Thursday, July 2, 2009

Getting Your Readers' Attention: Relevance (2 of 5)

Novelists spend a lot of time writing. When treating it like a full-time job, it can take a month to write a novel. Sporadic writers may take a year or more. The whole time, the writer is wondering if it is a waste of time. We wonder if anyone will want to read what we have written. That leads us into the next question from Andy Stanley’s pod cast. We want other people to believe that what we have written is worthwhile.

Why do they need to know it?

We talked yesterday about the theme of our novels, or to use Andy Stanley’s term, the one thing. We don’t usually sell novels by telling people we’re going to teach them something, and yet, stories have a higher purpose than entertainment. Stories have always been the most efficient way to convey information that people will remember. Stories must be entertaining, or people won’t read them, but we must never forget their higher purpose and as such, we must write in such a way that people see what we are telling them as relevant.

If you know me, you know that I think The Shack is a bunch of theological hogwash. But it has its fans who talk about how it changed their lives and how it revealed God in a way they had never seen him. What we are hearing in their statements is that they see the theme of The Shack—which is pretty much that God loves us too much to get hung up over sin, doctrine or anything else that theologians this is important—as being relevant to their lives. For all of its problems, it addresses the question of Why do they need to know it? Readers believe need to know it because they are searching for an understanding of why God can call himself loving and yet allow bad things to happen in their lives.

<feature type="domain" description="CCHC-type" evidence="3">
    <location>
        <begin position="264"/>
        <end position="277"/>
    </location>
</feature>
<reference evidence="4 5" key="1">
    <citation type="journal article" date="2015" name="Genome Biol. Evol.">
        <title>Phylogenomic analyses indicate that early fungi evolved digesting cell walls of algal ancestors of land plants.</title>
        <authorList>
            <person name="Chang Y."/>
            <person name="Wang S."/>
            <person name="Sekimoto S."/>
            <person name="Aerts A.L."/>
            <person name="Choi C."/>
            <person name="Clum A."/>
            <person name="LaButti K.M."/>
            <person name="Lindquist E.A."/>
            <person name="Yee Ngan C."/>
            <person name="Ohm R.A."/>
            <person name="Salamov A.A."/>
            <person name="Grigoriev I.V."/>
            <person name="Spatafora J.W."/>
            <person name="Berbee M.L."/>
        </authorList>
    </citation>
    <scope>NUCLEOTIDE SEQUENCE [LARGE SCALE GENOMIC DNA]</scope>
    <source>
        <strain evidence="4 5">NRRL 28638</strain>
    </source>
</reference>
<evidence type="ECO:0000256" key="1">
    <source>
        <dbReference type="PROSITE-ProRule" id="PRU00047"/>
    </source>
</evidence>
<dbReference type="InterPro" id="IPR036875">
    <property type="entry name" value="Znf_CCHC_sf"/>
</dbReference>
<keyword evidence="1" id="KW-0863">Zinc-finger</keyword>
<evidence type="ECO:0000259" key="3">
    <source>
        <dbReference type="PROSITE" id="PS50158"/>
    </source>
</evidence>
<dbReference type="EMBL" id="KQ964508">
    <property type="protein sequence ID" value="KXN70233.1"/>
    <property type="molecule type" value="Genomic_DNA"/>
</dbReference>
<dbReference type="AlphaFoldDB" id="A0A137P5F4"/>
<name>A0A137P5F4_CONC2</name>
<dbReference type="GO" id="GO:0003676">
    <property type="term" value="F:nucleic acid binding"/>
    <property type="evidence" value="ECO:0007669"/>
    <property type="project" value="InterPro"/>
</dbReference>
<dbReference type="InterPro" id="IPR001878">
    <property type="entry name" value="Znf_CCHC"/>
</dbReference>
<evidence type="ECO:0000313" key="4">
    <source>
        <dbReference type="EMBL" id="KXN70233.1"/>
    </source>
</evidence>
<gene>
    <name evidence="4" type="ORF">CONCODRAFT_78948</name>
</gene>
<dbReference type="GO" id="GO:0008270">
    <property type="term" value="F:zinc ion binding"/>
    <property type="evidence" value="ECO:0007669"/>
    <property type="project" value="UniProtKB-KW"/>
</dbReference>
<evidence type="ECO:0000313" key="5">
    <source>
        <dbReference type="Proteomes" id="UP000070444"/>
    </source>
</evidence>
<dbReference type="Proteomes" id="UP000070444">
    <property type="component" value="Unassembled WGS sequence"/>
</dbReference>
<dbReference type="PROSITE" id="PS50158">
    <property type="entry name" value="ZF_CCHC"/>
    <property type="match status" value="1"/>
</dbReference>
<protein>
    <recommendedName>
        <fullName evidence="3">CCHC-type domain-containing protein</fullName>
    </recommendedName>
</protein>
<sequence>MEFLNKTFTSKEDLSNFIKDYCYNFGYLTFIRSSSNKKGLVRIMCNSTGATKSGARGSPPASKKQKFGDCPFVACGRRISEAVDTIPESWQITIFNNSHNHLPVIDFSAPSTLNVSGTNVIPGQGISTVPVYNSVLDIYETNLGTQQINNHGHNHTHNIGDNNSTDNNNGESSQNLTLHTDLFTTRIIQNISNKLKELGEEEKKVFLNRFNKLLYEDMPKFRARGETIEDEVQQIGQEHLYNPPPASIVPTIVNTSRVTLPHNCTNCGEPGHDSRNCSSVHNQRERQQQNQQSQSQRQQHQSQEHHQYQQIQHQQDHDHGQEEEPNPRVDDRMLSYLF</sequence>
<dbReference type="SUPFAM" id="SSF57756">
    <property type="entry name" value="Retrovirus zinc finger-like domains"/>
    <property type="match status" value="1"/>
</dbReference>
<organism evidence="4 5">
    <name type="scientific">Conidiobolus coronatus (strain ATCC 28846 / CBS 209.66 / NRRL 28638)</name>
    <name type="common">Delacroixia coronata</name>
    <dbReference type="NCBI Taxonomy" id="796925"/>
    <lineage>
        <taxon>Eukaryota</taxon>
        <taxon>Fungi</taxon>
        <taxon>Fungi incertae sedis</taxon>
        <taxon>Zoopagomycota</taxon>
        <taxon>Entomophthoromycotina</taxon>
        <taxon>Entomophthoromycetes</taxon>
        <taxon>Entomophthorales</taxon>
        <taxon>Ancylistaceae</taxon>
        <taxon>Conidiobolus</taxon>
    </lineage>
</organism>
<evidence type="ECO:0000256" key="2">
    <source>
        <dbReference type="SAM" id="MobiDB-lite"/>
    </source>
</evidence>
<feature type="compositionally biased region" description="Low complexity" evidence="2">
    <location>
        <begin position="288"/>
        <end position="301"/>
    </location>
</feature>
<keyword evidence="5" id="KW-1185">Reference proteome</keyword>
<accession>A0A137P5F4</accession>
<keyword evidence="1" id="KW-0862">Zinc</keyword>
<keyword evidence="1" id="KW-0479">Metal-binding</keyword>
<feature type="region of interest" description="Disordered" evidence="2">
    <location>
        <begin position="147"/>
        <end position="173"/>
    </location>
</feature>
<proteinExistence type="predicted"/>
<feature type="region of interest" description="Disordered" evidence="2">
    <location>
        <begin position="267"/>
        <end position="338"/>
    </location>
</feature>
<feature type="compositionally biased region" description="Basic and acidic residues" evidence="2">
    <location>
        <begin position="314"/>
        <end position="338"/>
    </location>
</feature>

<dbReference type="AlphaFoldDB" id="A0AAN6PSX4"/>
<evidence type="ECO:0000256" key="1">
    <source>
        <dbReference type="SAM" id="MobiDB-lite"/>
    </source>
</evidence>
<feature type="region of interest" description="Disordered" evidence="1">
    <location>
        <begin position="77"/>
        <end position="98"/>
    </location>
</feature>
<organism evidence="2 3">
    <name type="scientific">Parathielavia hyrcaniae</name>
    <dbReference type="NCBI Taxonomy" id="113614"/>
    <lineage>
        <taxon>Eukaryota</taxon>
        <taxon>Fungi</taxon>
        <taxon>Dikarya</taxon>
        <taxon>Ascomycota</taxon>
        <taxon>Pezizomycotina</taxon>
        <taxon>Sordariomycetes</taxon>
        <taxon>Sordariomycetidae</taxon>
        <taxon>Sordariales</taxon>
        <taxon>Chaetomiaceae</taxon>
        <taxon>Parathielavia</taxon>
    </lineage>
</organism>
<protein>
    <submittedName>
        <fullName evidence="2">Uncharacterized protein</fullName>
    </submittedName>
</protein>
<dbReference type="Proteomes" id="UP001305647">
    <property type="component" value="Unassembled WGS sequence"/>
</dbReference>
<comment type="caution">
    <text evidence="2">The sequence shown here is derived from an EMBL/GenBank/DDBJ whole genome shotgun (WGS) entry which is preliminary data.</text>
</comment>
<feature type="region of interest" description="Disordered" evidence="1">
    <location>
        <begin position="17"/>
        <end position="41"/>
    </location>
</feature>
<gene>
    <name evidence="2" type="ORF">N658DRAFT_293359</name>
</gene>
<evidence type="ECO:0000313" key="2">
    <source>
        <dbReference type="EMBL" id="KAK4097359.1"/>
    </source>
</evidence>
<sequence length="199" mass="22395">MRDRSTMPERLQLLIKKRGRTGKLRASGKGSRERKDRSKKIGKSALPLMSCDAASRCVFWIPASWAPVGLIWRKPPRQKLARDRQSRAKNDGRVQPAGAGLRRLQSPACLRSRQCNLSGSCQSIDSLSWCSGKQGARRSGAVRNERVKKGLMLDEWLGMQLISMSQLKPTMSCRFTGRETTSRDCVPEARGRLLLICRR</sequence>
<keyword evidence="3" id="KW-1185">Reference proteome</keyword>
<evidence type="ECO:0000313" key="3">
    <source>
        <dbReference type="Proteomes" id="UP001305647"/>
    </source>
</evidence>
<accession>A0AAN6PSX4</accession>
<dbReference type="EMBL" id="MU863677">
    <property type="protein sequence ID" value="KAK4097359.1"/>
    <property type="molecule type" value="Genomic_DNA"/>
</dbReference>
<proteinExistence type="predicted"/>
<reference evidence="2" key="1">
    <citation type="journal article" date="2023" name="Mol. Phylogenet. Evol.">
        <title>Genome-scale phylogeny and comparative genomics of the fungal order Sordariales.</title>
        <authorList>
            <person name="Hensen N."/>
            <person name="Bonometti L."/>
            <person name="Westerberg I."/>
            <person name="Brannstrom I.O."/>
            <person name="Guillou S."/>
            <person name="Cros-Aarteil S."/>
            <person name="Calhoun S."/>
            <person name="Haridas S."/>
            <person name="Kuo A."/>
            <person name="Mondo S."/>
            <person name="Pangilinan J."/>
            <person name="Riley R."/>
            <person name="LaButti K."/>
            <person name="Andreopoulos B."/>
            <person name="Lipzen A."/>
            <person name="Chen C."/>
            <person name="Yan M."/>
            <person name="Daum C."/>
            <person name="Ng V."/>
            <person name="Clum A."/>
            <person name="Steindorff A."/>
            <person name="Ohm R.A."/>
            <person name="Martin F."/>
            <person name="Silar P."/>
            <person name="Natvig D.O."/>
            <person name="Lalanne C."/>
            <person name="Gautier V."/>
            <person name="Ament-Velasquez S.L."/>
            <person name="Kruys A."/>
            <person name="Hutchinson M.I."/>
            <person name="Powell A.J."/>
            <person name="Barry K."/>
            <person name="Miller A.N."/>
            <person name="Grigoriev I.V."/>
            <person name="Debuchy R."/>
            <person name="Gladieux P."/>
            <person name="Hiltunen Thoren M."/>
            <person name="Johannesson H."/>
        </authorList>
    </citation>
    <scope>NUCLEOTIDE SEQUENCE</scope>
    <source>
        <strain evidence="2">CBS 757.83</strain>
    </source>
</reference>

We need to ask ourselves why people need to read a book with our theme and how we can persuade them that it is relevant. That goes back to the concept of a hook. We want our readers to realize up front that we have something they need (or want) to know and that if they stick with us that we will meet that need. That need could be something as innocuous as addressing how a person will respond if someone keeps asking the question, “do you like green eggs and ham?” Why do people need to know that? Because it’s an interesting question (for a child anyway). Because it reveals something about ourselves.

The important thing is that people will read our novels when they believe it is relevant to them. It may be that they have read our previous work and they want to read more. It may be that we address a topic that intrigues them. What ever it is, it is important to realize that the reason we think they need to know something isn’t as important as why they think they need to know something. If we can address that easily in the work and address that need, our readers will stick with us through the end.

Next time, we’ll talk about What do they need to do?



Angie Ledbetter said...

Good food for thought. How much do you think a great cover design adds to sells?

Timothy Fish said...

While we are told that we aren’t to judge a book by its cover, my personal experience has been that the cover does factor into the buying experience. How much? That, I believe, depends on several other factors. If the reader already has experience with the author or has a good understanding of what the book is about, she is less likely to be influenced by the cover. On the other hand, if the reader has no idea what the book is about, the cover may be what triggers her to find out or it could be what causes her to ignore it. We add to that the fact that many people are shopping online, so it could be a scaled down thumbnail of the cover that the reader sees. That too can influence how well the book sells.